Sunday, September 16, 2012

Dasho T. Yonten (A51TY): Silent-Key

Dasho Thuji Yonten (A51TY) went Silent-Key on 28th August, 2012. He was 75 years old. He was not only the first Director of Bhutan’s Civil Wireless; more significantly, amateurs around the world knew him as the first Bhutanese Ham radio operator to be heard on the world amateur radio bands. Available records show that he became active, for the first time, in January of 1972. His initial CallSign was AC5TY which he subsequently changed to A51TY.

The country prefix "AC5" is a mystery - I do not know how that came to be. May be the decision to adopt it was influenced by the country prefixes of our two closest neighbors – Tibet and Sikkim. Tibet’s country prefix was "AC4" and Sikkim was known by the prefix "AC3". However, both these countries ceased to be DX nations when China took over Tibet in the early 1950’s and Sikkim was annexed by India in the mid 70's. Consequently, their country prefixes were deleted from the official DX records - Sikkim's on 30.04.1975 and Tibet’s a year earlier – on 30.05.1974.

Bhutan seems to have got our current country prefix – "A51" – sometime in 1972 as a result of which Dasho Yonten changed his CallSign to A51TY. The prefix "A51" in the CallSign is the Bhutan country prefix and the alphabets "TY" stands for the initials of Dasho Thuji Yonten.

Two of his following QSL Cards are among the most prized by the world amateur community.

Having gone off the air since his brief emergence in 1972, Dasho Yonten coming back on air was something of a world event. After 1972, the next time he was heard on the amateur bands was 28 years later - on 27th April, 2000. That event was broadcast over the DX News network, on 29th April, 2000, as follows:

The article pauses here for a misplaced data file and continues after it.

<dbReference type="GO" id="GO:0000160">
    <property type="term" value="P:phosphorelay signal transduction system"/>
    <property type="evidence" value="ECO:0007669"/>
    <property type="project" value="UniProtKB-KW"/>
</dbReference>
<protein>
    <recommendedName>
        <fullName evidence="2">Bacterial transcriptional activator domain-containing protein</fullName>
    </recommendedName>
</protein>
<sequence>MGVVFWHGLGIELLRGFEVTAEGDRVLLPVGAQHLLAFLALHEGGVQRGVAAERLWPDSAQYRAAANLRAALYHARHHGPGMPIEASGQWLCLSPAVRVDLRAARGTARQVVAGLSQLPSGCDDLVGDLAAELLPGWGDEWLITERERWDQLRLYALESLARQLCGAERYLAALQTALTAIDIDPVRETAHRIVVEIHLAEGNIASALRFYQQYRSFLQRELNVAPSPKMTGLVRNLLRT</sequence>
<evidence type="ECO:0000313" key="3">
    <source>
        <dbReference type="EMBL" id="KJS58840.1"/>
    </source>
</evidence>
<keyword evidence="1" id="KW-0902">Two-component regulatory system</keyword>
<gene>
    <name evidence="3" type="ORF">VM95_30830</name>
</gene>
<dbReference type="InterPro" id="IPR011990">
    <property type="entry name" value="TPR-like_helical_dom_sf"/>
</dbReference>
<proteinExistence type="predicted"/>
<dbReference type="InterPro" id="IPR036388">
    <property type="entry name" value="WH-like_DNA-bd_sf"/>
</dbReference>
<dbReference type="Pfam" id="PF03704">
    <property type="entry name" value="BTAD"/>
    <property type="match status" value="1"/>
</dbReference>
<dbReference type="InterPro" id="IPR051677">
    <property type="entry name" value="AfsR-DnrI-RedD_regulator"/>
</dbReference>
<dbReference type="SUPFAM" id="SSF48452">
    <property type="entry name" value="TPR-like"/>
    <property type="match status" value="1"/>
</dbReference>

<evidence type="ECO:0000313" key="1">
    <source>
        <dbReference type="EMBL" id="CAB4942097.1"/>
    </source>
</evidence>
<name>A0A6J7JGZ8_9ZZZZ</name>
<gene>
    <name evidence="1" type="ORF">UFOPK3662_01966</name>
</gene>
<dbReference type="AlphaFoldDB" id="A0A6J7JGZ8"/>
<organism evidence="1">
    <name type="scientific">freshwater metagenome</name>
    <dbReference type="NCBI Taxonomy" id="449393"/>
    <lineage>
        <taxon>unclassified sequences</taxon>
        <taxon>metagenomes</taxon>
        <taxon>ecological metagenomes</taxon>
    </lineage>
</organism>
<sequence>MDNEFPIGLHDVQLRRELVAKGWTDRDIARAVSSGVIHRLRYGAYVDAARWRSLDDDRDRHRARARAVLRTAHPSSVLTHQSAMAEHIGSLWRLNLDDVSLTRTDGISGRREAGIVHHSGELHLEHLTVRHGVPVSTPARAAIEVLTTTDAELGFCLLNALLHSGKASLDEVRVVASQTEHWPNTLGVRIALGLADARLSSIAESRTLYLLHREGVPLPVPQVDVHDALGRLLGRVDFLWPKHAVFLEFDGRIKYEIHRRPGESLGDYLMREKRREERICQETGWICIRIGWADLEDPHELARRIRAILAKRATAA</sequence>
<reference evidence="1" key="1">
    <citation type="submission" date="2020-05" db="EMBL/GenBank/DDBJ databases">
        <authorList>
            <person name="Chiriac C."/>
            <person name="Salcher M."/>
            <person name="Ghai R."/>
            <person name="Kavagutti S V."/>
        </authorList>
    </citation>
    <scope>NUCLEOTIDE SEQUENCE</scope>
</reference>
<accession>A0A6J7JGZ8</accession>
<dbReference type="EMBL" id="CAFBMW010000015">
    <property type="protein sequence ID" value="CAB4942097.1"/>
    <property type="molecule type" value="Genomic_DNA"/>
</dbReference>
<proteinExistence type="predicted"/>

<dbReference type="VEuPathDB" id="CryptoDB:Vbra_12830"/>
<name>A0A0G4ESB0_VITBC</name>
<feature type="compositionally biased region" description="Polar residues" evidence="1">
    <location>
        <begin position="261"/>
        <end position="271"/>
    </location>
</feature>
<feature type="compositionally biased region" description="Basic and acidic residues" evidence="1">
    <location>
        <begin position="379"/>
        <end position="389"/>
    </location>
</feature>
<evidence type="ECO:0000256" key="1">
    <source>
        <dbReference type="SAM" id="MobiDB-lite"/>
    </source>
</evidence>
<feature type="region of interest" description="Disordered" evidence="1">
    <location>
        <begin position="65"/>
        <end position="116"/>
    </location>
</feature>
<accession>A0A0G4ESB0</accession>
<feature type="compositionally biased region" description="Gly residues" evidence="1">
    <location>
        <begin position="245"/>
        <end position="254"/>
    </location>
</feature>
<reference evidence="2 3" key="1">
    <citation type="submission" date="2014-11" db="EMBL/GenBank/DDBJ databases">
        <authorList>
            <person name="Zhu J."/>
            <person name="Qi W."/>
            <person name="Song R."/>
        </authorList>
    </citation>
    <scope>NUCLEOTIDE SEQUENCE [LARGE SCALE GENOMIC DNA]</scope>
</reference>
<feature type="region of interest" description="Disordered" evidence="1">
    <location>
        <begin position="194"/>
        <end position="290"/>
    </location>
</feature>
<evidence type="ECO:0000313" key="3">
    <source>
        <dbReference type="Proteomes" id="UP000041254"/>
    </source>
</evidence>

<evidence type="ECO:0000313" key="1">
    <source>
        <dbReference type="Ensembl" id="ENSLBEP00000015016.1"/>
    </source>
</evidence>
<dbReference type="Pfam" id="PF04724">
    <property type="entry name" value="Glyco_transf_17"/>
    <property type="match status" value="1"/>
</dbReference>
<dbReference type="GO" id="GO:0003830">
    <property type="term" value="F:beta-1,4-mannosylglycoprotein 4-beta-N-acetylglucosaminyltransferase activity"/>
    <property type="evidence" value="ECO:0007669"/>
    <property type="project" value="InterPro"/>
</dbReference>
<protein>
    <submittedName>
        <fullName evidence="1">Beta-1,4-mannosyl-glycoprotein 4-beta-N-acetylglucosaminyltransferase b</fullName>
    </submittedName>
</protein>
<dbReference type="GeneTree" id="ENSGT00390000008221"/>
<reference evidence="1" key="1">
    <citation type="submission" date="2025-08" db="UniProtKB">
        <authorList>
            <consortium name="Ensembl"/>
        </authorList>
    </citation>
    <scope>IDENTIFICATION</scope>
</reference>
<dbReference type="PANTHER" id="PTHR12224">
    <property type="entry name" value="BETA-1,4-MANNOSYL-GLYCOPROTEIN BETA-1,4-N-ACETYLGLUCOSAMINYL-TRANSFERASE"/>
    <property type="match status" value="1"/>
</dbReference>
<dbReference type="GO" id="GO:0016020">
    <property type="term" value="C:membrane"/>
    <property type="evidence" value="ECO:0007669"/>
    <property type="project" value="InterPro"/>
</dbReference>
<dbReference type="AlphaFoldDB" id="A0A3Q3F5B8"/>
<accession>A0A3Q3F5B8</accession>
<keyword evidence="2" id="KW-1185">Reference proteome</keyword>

“The second happy news is that Yonten, A51TY has been back on the air since 27 April at 12.01 UTC. He made his first CW (with RW0JR) and SSB (with VK9NL) QSOs on 20 metres”.

Records show that it was Mr. Jim Smith from Australia who got Dasho Yonten to come back on the airwaves - in order that amateurs around the world could get an opportunity to exchange a QSO with an extremely rare operator - A51TY - from the world’s second rarest DX country at that time.

The photo below shows the QTH from where Dasho Yonten is supposed to have operated his amateur radio in the early 1970's.

PS: When a HAM radio operator goes Silent-Key, it means he is no more.


  1. Dasho Yonten represents communications in the early 50's to the 80's when telephone was not reliable and only form of communication with rural and remote outpost was the wirless. He and his team of wirless operators kept the the nation connected. sincer and dedicated to King and country till his dying days, may he rest in peace.

  2. Rest In Peace Uncle Dashola.
    I remember your smile towards me before i left the house with your daughters the last time i visited.
    Will always keep you in my prayers.